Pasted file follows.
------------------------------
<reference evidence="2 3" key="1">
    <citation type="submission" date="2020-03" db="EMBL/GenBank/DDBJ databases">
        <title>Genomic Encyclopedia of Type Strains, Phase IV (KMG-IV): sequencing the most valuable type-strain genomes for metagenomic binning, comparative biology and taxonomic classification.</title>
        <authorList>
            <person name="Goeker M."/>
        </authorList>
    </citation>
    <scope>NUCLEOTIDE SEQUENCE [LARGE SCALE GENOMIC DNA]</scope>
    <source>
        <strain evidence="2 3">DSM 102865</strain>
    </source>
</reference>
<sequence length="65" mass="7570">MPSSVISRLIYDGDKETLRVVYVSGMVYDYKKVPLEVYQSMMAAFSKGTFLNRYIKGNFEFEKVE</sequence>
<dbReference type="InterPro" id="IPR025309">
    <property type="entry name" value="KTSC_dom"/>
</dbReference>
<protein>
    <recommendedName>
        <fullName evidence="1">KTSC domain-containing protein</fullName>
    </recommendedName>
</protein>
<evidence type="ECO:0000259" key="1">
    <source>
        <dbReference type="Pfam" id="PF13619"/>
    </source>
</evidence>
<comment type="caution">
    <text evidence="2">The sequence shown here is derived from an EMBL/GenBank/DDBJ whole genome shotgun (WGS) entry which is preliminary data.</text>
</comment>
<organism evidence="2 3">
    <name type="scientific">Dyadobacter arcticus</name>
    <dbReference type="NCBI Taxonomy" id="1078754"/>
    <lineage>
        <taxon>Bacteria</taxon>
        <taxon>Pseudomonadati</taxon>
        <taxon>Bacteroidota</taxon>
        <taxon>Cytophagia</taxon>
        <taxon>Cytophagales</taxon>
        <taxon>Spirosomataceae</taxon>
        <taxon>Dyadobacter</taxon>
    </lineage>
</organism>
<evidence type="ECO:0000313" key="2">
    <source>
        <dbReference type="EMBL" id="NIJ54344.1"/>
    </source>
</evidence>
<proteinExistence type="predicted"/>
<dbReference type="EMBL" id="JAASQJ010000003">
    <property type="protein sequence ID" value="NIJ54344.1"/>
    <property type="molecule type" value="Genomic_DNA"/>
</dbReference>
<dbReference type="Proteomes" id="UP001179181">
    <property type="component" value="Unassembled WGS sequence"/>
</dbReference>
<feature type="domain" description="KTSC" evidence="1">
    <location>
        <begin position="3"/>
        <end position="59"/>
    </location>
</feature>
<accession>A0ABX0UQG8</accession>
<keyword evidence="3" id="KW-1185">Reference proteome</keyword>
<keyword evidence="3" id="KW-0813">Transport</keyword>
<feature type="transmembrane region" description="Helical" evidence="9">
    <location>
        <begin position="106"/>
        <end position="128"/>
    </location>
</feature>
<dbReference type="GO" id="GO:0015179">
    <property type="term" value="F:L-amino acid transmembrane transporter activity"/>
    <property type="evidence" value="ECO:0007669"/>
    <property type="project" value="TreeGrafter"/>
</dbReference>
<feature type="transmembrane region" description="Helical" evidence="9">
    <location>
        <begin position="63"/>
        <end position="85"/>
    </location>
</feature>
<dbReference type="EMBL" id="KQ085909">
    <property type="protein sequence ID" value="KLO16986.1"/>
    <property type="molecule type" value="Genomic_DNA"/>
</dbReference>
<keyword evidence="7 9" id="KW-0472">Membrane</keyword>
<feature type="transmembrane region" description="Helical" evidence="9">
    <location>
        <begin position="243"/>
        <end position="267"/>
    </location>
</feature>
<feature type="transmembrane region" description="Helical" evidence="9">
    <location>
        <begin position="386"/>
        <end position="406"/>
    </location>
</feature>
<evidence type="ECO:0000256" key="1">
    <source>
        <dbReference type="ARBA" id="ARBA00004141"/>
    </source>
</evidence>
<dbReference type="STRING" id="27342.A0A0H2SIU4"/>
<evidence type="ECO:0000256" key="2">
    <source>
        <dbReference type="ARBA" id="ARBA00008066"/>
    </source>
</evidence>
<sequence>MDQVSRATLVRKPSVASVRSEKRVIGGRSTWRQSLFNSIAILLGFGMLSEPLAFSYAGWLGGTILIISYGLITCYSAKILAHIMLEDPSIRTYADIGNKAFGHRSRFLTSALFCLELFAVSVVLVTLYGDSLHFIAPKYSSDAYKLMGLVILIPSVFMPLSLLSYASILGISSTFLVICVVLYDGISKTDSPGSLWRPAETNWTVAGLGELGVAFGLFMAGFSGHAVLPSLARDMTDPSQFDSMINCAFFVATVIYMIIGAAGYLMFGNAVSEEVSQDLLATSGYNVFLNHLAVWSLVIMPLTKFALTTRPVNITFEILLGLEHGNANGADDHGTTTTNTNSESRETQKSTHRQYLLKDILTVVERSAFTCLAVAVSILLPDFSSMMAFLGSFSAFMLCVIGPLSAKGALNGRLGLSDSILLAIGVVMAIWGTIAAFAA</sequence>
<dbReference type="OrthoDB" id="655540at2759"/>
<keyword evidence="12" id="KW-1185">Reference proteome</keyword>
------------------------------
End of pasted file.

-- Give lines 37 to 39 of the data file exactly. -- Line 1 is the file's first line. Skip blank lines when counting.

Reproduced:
        <taxon>Cytophagia</taxon>
        <taxon>Cytophagales</taxon>
        <taxon>Spirosomataceae</taxon>